Sun-A Park, a winner of the 2015 Woolsey Hall Concerto Competition, will be the featured soloist in Tchaikovsky‘s Piano Concerto No. 1 in B-flat minor. The concerto’s memorable melodies and integrated folk tunes made it an instant success in its day, and it remains one of the most beloved piano concertos in the repertoire today.

Sun-A Park

Sun-A Park

Shostakovich‘s Symphony No. 8 in C minor came on the heels of his triumphant “Leningrad” Symphony, which served as an important piece of patriotic, morale-boosting art in the early 1940s.  MORE

Published March 8, 2016
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[ faculty ]

Peter Oundjian Named Principal Conductor of Yale Philharmonia

oundjian3

The Yale School of Music is pleased to announce that conductor Peter Oundjian has been named the principal conductor of the Yale Philharmonia, continuing his nearly 35-year affiliation with the School. Mr. Oundjian will conduct three concerts every year with the Yale Philharmonia and will help shape the artistic identity of the orchestra, including close involvement with the selection of guest conductors and repertoire.

Maestro Oundjian will be a major addition to the orchestral conducting program at the School. This program, which will admit one conductor this year, includes performances with the Yale Philharmonia and New Music New Haven in Sprague and Woolsey Halls, as well as opportunities to work with Maestro Oundjian and the guest conductors of the Yale Philharmonia, which in recent years have included Valery Gergiev, Yu Long, Hu Yongyan, Jahja Ling, and James Conlon, among many others. Maestro Oundjian will join colleagues in the admissions process and collaborate in providing a comprehensive curriculum for the conducting program. MORE

Published November 13, 2015
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[ concerts ]

Peter Oundjian conducts the Yale Philharmonia Oct. 16

Peter OundjianThe Yale School of Music presents the Yale Philharmonia with principal conductor Peter Oundjian and violinist Adelya Nartadjieva in a concert on Friday, October 16 at 7:30 pm. Oundjian will lead the orchestra in an evening of music by Bartók, Tchaikovsky, and Berlioz.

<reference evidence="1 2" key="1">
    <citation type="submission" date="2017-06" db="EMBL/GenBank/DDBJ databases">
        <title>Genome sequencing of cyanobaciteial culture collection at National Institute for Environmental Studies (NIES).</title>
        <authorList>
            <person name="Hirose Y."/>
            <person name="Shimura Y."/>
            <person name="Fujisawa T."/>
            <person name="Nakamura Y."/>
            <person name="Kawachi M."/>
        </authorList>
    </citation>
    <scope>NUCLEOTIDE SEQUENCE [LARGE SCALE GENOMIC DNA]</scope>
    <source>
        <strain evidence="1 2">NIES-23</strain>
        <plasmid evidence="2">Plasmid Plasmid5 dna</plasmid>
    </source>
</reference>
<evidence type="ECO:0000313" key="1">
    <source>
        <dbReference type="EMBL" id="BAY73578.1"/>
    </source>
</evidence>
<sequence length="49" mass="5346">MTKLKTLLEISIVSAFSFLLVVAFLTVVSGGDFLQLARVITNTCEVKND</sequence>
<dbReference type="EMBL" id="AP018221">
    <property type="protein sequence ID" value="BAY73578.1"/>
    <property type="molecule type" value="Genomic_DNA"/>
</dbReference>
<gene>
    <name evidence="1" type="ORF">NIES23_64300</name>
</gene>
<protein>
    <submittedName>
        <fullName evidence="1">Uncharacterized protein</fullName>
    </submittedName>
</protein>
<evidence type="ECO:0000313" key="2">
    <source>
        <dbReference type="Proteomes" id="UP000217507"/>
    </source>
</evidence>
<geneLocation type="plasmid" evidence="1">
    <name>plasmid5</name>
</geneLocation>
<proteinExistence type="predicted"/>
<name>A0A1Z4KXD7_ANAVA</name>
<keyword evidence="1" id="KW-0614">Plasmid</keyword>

The program will open with Bartók‘s Divertimento for String Orchestra. Written in 1939 but interweaving elements of Baroque styles, the three-movement work features contrasts of both texture and dynamics.

Adelya Nartadjieva, a second-year violin student at YSM, will be the featured soloist in Tchaikovsky’s Violin Concerto in D major. Nartadjieva, a winner of the 2015 Woolsey Hall Concerto Competition, is the first of the three winners to perform with the Yale Philharmonia this year. MORE

Published October 2, 2015
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[ concerts ]

Peter Oundjian leads the Yale Philharmonia in Wagner, Korngold, Brahms April 10

Benjamin Hoffman, violin

Benjamin Hoffman, violin

The Yale School of Music presents a concert featuring guest conductor Peter Oundjian and the Philharmonia Orchestra of Yale on Friday, April 10. Award-winning violinist Benjamin Hoffman is also featured on the program, which includes music of Wagner, Korngold, and Brahms. TICKETS

The concert opens with Wagner‘s Overture to Tannhäuser. The opera’s overture is its most famous section: the shimmering, dramatic chords give way to a series of thrilling and expansive themes that, like many of Wagner’s overtures, can easily stand alone.

Second on the program is the Violin Concerto in D major by Hollywood film composer Erich Korngold, featuring violin soloist Benjamin Hoffman, a winner of the Woolsey Concerto Competition. The Moravian-born Korngold once vowed never to write music outside of film until Hitler was defeated; after the end of WWII in 1945, the violin concerto was the first concert piece he wrote. MORE

Published March 27, 2015
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[ in the press ]

New Haven Register: Peter Oundjian leads Yale Philharmonia

Peter Oundjian“An American in Paris” headlines the Philharmonia Orchestra of Yale concert Friday night in Woolsey Hall, and it’s another opportunity to watch Canadian Peter Oundjian work.

Guest conductor (and violinist) Oundjian, who has been music director of the Toronto Symphony Orchestra for a decade, will lead the Philharmonia in the bouncy and brassy Gershwin masterwork – which led to the 1951 Gene Kelly film – as well as “Symphonic Metamorphosis” by Paul Hindemith, a German composer who later became a member of the Yale School of Music faculty. MORE

Published November 6, 2014